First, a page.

Location: Livestock Behavior ResearchTitle: Impacts of in utero heat stress on carcass and meat quality traits of market weight gilts
|TUELL, JACOB - Purdue University|
|NONDORF, MARIAH - Purdue University|
|MASKAL, JACOB - Purdue University|
|KIM, YUAN - Purdue University|
Submitted to: Animals
Publication Type: Peer Reviewed Journal
Publication Acceptance Date: 3/4/2021
Publication Date: 3/6/2021
Citation: Tuell, J.R., Nondorf, M.J., Maskal, J.M., Johnson, J.S., Kim, Y.H. 2021. Impacts of in utero heat stress on carcass and meat quality traits of market weight gilts. Animals. 11(3). https://doi.org/10.3390/ani11030717.
Interpretive Summary: Climate change threatens the efficiency and sustainability of pork production systems. Postnatal heat stress is well documented to adversely affect carcass and meat quality in swine. Exposure of the fetus to maternal hyperthermia, known as in utero heat stress, has also been demonstrated to influence postnatal performance traits of pigs, leading to dissimilar carcass composition when market weight is reached. The commonly observed differences in carcass composition of in utero heat stressed pigs include increased backfat thickness and fat accretion at the expense of lean mass, decreased loin muscle area, and lower head weight. However, the effects of in utero heat stress on carcass and meat quality attributes remain poorly understood. Therefore, this study evaluated the effects of exposure of the porcine fetus to in utero heat stress during the first half of gestation on carcass and meat quality attributes when market weight was reached. Pigs exposed to in utero heat stress had lower head and heart weights at slaughter compared to the thermoneutral group. Most measures of carcass quality were not impacted by the treatments, but lower loin muscle area was observed for in utero heat stress carcasses. Additionally, the loins from the in utero heat stressed pigs were found to be tougher, regardless of the duration of aging. Accordingly, minimizing heat stress experienced by pregnant pigs would be considered an important factor in improving both yield and quality of pork production systems.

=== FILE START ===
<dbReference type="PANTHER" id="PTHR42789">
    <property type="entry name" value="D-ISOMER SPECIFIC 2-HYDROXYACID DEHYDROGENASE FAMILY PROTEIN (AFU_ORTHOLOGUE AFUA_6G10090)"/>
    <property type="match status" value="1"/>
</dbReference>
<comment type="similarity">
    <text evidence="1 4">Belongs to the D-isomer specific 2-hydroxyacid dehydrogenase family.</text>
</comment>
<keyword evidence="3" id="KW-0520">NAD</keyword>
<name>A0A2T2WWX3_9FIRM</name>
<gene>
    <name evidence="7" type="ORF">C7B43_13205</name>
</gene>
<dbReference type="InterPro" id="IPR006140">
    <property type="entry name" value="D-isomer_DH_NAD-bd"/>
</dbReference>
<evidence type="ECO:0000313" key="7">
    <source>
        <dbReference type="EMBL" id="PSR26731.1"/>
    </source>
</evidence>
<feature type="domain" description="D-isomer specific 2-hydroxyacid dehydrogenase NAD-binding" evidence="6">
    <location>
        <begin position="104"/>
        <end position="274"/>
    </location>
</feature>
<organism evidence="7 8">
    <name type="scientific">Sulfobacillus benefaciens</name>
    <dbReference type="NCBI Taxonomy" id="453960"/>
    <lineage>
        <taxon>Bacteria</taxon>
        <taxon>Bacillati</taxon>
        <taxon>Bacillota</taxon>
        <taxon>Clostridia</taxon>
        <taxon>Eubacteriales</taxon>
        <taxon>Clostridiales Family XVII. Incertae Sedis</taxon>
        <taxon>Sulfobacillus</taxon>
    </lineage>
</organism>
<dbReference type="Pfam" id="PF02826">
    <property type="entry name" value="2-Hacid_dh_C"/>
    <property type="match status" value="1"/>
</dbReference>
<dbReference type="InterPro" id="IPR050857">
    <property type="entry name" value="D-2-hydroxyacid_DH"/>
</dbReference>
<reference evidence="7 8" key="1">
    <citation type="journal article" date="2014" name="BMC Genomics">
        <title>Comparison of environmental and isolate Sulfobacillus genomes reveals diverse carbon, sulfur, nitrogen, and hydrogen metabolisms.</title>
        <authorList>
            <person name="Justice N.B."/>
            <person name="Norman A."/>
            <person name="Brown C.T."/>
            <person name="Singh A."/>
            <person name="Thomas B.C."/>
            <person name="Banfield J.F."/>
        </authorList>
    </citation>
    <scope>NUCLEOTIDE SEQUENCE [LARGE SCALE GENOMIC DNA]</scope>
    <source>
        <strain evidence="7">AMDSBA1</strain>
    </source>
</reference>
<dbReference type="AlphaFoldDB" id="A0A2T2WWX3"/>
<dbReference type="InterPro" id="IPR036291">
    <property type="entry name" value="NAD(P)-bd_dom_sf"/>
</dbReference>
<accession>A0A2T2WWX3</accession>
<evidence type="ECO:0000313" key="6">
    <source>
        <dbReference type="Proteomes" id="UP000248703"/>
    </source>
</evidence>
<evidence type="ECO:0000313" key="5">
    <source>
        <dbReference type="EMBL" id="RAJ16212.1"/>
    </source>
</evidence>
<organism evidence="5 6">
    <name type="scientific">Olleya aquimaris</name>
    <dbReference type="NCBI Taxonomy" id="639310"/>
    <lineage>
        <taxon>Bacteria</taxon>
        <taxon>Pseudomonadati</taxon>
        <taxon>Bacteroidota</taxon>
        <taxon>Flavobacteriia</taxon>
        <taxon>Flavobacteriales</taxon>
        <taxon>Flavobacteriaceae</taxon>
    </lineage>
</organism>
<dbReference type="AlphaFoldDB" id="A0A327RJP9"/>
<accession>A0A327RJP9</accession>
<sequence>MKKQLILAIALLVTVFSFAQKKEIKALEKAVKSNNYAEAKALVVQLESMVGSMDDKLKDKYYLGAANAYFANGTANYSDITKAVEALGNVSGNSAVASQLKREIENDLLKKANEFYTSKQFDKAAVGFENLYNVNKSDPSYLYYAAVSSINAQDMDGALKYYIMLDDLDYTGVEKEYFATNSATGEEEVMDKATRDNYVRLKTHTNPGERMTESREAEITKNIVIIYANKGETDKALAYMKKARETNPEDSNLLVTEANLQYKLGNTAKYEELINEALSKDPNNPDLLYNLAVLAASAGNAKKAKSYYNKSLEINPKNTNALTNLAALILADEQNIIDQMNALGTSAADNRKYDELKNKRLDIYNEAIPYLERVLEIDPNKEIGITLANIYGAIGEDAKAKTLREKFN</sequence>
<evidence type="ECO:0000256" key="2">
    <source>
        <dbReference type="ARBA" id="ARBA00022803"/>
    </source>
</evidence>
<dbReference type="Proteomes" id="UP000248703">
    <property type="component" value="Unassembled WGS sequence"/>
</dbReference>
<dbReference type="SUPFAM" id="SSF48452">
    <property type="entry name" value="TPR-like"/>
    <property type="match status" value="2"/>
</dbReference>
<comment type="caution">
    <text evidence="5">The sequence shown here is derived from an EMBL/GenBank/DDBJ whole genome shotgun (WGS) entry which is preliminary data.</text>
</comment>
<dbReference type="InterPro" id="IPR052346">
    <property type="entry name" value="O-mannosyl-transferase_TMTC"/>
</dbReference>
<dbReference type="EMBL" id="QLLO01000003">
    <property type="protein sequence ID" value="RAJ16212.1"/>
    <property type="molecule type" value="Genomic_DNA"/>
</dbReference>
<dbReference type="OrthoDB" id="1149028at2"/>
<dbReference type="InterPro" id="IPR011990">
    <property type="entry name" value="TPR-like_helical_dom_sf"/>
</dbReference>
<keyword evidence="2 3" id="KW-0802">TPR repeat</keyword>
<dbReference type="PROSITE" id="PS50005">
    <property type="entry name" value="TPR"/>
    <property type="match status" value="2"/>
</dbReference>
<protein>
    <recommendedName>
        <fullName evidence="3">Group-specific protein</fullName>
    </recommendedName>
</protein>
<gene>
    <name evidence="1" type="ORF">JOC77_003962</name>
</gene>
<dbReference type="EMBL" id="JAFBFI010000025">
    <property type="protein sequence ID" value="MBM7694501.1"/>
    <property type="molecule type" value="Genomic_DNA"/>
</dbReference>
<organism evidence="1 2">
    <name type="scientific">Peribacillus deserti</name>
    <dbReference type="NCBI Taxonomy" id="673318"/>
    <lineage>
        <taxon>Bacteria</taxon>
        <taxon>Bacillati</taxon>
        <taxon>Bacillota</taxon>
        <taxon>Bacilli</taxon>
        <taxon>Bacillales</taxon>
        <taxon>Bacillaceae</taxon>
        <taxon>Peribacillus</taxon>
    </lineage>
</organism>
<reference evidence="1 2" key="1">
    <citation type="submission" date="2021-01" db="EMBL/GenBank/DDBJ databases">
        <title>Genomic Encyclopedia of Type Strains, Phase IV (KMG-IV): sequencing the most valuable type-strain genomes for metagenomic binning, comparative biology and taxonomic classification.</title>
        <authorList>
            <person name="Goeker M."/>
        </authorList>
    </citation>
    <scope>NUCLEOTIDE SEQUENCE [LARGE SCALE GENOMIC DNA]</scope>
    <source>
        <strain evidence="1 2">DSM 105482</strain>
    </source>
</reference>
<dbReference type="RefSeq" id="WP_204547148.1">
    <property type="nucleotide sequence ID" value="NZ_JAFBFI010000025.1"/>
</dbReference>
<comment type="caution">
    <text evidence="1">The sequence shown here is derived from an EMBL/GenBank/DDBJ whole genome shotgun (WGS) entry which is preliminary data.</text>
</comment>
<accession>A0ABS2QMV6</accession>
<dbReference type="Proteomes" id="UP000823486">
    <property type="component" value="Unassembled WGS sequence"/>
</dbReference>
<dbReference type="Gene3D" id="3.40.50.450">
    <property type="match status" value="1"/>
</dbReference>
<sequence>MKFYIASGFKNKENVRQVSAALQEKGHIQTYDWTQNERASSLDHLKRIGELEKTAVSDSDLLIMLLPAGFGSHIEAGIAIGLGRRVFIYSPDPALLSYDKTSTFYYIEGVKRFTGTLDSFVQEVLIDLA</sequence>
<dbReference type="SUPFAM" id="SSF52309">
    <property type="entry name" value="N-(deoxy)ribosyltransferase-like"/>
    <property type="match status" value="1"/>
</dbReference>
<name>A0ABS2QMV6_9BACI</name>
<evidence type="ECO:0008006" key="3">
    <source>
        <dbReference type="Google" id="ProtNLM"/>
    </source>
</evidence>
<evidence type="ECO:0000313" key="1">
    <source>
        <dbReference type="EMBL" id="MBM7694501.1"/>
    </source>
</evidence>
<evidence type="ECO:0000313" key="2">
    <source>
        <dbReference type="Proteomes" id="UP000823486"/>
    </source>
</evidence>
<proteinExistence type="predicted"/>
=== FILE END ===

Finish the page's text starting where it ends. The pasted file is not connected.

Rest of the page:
Technical Abstract: This study evaluated the impacts of in utero heat stress (IUHS) on the carcass and meat quality traits of offspring when market weight was reached. Twenty-four F1 Landrace x Large White gilts were blocked by body weight and allocated among thermoneutral (IUTN) or IUHS treatments from d 6 to 59 of gestation. The offspring were raised under identical thermoneutral conditions, and gilts (n = 10/treatment) at market weight (117.3 ± 1.7 kg) were harvested. At 24 h postmortem, the loins (M. longissimus lumborum) were obtained, and sections were allocated among 1 d and 7 d aging treatments at 2 °C. Carcasses from IUHS pigs had lower head and heart weights (p < 0.05), as well as decreased loin muscle area (p < 0.05) compared to IUTN pigs. Instrumental tenderness was im-proved with aging regardless of in utero treatment (p < 0.05), although IUHS loins were tougher. Treatments had no other impacts on carcass and meat quality traits (p > 0.05), and western blots suggested increased toughness of IUHS loins was not due to proteolysis. These results suggest minimizing IUHS during the first half of gestation may be beneficial in improving pork yield and quality, though in general the effects of IUHS would be minimal.